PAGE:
The International Organization for Standardization (ISO) has issued the standard ISO 41001:2018 «Facility management – Management Systems – Requirements with application guidance».

The adoption of this standard provides answers to the most pressing and common questions:

  1. Why is real estate maintenance an important and integral task of any organization?
  2. Why does the operation of such facilities play an important role in the organization of the workspace?
  3. If Facility Management exists, then is there also a facility manager? Who is the facility manager?

What was previously defined as the position of a “supply manager” has now been reclassified as a facility manager. Facility manager is a specialist who ensures the correct and high-quality operation of the facility. His responsibilities include utilities, interior, exterior, security and safety, maintenance and repair work, catering, cleaning, administrative work, contracting and control of contractors and much more. “A man who wears many hats” is a very accurate expression that emphasizes the versatility of this specialist.

Currently, more and more managers no longer divide their business into core and non-core activities and are increasingly thinking about the need for such a specialist in the company. But where does one find such an omniscient specialist?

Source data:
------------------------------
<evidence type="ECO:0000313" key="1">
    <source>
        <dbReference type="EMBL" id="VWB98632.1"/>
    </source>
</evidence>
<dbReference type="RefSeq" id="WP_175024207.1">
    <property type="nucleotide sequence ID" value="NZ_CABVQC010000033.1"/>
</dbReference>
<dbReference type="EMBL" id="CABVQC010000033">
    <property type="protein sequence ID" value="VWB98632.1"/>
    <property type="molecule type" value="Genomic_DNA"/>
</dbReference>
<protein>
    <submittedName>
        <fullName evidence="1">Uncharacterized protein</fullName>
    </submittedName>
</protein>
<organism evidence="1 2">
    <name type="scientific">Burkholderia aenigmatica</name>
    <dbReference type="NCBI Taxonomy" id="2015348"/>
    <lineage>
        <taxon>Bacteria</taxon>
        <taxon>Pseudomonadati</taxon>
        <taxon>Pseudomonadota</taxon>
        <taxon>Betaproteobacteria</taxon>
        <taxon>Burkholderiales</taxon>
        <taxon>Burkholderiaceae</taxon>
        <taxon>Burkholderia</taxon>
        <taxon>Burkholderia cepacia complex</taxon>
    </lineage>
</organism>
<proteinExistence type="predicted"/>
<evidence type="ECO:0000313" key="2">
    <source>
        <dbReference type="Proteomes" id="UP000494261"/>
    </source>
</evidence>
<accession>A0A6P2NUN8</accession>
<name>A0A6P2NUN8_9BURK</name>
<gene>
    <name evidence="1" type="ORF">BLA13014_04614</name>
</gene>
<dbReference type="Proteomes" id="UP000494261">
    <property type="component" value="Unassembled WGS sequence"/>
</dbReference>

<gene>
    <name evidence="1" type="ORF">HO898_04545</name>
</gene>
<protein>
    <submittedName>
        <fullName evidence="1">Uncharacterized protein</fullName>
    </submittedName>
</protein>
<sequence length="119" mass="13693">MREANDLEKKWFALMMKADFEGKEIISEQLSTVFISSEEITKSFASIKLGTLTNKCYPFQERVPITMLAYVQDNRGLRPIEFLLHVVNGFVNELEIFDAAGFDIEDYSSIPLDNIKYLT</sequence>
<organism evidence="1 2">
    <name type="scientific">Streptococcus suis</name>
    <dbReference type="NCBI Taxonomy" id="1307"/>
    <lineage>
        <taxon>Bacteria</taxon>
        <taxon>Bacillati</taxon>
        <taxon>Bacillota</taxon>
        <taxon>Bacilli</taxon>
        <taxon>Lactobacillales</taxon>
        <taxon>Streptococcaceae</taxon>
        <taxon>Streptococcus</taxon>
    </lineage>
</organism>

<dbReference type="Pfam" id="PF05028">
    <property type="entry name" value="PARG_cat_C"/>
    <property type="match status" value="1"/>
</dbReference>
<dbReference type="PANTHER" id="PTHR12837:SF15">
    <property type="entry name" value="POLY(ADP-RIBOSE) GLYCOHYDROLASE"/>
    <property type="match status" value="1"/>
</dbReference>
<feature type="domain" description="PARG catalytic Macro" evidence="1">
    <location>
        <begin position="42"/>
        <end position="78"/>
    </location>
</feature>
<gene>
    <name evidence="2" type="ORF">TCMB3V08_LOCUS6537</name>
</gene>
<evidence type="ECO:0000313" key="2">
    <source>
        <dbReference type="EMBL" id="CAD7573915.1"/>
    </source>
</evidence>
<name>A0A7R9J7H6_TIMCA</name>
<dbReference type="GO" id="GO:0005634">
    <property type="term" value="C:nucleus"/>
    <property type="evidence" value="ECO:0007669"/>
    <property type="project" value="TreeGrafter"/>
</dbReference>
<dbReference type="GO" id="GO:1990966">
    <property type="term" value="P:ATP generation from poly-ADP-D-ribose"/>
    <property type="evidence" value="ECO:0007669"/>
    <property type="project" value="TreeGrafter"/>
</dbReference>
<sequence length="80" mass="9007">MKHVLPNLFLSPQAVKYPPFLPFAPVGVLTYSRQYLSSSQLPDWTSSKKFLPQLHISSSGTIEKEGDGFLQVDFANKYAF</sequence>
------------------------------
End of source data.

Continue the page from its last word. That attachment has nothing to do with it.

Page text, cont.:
According to paragraph 1, the standard is intended for use by all organizations (or parts of the organization), regardless of the type, size or nature of activities or locations and for a range of diverse services.

Services are divided into 2 groups:

  • The first group refers to the physical part of the building, its infrastructure (heating, lighting, ventilation, current and major repairs, placement of equipment, replacement of obsolete equipment, etc.).
  • The second group – services to improve the comfort and convenience of staff (cleaning, security, catering, etc.).

Is facility management related to the concept of sustainable development?

Yes, within the framework of the confluence of three constituent parts of sustainable development, facility management addresses the following tasks:

  1. Economic component: optimization of costs during the operation of the building. This includes saving money on electricity, water, heat, use of energy efficient equipment, concluding the most profitable contracts with contractors and others.
  2. Environmental component: forecasting and preventing emergencies, and in the event of such situations, prompt response as soon as possible to maintain business continuity.
  3. Social component: creation of a proper production environment (organization of jobs, moral climate in the team, maintenance of conditions (temperature, ventilation, etc.).

Only by joining forces do we have a greater impact on achieving sustainable development goals